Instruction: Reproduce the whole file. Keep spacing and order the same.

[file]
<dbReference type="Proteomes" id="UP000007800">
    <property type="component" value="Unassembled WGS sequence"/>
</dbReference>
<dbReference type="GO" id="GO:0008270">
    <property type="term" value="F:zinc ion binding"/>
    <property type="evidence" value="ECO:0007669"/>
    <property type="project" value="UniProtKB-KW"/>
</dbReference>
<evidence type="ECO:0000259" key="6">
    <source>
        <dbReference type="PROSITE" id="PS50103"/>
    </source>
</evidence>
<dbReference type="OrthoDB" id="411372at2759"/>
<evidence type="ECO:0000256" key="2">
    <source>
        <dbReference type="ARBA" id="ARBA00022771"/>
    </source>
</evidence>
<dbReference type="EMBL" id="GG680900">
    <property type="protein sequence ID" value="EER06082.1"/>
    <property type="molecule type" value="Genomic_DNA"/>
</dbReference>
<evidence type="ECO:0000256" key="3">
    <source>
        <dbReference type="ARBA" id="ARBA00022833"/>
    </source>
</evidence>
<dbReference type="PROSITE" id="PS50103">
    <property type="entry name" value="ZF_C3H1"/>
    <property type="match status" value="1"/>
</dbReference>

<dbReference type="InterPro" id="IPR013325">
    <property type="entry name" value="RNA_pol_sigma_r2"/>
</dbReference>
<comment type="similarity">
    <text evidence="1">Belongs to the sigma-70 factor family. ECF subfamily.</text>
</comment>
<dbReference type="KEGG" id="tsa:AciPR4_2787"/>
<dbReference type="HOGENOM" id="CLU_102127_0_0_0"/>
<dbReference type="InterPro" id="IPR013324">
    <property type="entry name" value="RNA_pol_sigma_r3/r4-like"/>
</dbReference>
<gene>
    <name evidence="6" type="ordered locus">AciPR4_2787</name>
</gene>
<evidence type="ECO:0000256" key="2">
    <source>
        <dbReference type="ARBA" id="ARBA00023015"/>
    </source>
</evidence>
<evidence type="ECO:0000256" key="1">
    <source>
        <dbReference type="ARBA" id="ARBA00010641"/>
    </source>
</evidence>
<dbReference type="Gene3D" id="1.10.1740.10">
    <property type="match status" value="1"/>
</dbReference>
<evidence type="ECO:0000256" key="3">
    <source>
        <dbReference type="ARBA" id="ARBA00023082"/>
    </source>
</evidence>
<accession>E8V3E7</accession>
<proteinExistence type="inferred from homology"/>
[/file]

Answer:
<dbReference type="Proteomes" id="UP000007800">
    <property type="component" value="Unassembled WGS sequence"/>
</dbReference>
<dbReference type="GO" id="GO:0008270">
    <property type="term" value="F:zinc ion binding"/>
    <property type="evidence" value="ECO:0007669"/>
    <property type="project" value="UniProtKB-KW"/>
</dbReference>
<evidence type="ECO:0000259" key="6">
    <source>
        <dbReference type="PROSITE" id="PS50103"/>
    </source>
</evidence>
<dbReference type="OrthoDB" id="411372at2759"/>
<evidence type="ECO:0000256" key="2">
    <source>
        <dbReference type="ARBA" id="ARBA00022771"/>
    </source>
</evidence>
<dbReference type="EMBL" id="GG680900">
    <property type="protein sequence ID" value="EER06082.1"/>
    <property type="molecule type" value="Genomic_DNA"/>
</dbReference>
<evidence type="ECO:0000256" key="3">
    <source>
        <dbReference type="ARBA" id="ARBA00022833"/>
    </source>
</evidence>
<dbReference type="PROSITE" id="PS50103">
    <property type="entry name" value="ZF_C3H1"/>
    <property type="match status" value="1"/>
</dbReference>

<dbReference type="InterPro" id="IPR013325">
    <property type="entry name" value="RNA_pol_sigma_r2"/>
</dbReference>
<comment type="similarity">
    <text evidence="1">Belongs to the sigma-70 factor family. ECF subfamily.</text>
</comment>
<dbReference type="KEGG" id="tsa:AciPR4_2787"/>
<dbReference type="HOGENOM" id="CLU_102127_0_0_0"/>
<dbReference type="InterPro" id="IPR013324">
    <property type="entry name" value="RNA_pol_sigma_r3/r4-like"/>
</dbReference>
<gene>
    <name evidence="6" type="ordered locus">AciPR4_2787</name>
</gene>
<evidence type="ECO:0000256" key="2">
    <source>
        <dbReference type="ARBA" id="ARBA00023015"/>
    </source>
</evidence>
<evidence type="ECO:0000256" key="1">
    <source>
        <dbReference type="ARBA" id="ARBA00010641"/>
    </source>
</evidence>
<dbReference type="Gene3D" id="1.10.1740.10">
    <property type="match status" value="1"/>
</dbReference>
<evidence type="ECO:0000256" key="3">
    <source>
        <dbReference type="ARBA" id="ARBA00023082"/>
    </source>
</evidence>
<accession>E8V3E7</accession>
<proteinExistence type="inferred from homology"/>